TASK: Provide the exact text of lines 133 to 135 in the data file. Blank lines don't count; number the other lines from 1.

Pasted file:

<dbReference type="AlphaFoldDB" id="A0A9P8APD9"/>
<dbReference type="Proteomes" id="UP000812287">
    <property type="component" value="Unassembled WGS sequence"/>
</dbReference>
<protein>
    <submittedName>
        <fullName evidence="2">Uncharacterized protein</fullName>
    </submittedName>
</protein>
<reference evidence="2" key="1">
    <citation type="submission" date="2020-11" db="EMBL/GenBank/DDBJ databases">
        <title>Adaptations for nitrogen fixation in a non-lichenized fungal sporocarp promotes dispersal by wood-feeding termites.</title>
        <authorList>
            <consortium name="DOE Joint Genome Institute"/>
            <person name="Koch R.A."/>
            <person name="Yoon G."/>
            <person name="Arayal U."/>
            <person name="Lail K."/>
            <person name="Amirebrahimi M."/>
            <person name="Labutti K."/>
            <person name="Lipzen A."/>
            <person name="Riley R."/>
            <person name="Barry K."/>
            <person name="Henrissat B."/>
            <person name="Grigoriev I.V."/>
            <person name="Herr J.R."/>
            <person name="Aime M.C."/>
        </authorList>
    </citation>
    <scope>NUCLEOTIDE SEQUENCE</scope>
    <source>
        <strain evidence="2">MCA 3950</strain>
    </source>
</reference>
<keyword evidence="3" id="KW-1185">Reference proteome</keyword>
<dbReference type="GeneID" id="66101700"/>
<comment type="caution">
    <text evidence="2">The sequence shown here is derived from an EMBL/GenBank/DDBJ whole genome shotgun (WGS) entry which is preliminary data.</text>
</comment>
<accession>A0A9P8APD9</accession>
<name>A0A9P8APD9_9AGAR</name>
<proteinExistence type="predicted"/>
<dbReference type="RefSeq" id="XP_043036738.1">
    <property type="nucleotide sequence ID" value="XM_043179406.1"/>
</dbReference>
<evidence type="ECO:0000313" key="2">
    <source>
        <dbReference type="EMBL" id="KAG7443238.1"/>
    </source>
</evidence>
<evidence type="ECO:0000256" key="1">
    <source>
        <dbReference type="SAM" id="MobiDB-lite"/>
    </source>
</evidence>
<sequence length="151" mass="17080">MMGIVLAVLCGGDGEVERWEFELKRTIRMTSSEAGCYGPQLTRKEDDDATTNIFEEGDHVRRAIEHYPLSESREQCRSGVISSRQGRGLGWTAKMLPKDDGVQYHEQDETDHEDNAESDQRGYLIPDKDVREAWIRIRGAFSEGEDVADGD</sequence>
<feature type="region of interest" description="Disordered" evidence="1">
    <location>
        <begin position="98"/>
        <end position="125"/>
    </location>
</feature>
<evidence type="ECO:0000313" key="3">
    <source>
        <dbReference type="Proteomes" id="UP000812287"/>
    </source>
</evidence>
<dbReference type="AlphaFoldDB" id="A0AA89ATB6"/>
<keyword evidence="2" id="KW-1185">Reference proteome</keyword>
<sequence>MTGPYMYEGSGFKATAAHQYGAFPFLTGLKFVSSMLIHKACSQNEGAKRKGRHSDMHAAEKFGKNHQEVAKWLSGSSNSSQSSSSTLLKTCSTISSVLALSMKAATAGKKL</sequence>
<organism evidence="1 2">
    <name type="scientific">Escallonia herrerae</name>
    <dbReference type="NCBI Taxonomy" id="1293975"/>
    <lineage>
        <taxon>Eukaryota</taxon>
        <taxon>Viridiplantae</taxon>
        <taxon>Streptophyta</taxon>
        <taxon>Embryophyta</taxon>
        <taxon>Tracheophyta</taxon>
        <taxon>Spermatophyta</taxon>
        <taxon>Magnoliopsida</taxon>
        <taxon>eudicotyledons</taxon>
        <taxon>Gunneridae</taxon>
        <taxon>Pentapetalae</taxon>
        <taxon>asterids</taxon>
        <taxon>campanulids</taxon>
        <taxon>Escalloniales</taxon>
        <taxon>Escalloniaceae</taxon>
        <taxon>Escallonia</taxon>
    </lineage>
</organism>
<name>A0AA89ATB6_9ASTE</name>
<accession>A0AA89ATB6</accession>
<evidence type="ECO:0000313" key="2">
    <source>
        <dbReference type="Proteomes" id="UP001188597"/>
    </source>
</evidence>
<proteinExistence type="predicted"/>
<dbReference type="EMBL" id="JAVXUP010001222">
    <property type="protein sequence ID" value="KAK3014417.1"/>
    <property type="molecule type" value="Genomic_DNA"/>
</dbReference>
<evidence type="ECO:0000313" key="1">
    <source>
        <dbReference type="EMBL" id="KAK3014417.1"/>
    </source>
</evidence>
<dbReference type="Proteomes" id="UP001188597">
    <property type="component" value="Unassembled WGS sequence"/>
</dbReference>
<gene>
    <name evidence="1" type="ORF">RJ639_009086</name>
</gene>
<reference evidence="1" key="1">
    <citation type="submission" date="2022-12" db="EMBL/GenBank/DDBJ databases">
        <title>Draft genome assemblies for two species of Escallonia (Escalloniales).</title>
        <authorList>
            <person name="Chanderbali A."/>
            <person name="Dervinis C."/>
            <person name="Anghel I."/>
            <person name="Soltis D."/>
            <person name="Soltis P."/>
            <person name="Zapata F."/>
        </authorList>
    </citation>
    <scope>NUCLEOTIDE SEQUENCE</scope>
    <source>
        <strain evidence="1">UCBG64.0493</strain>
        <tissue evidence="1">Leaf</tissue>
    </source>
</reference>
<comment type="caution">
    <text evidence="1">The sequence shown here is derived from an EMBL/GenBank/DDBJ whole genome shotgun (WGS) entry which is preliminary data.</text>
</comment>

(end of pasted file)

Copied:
<comment type="caution">
    <text evidence="1">The sequence shown here is derived from an EMBL/GenBank/DDBJ whole genome shotgun (WGS) entry which is preliminary data.</text>
</comment>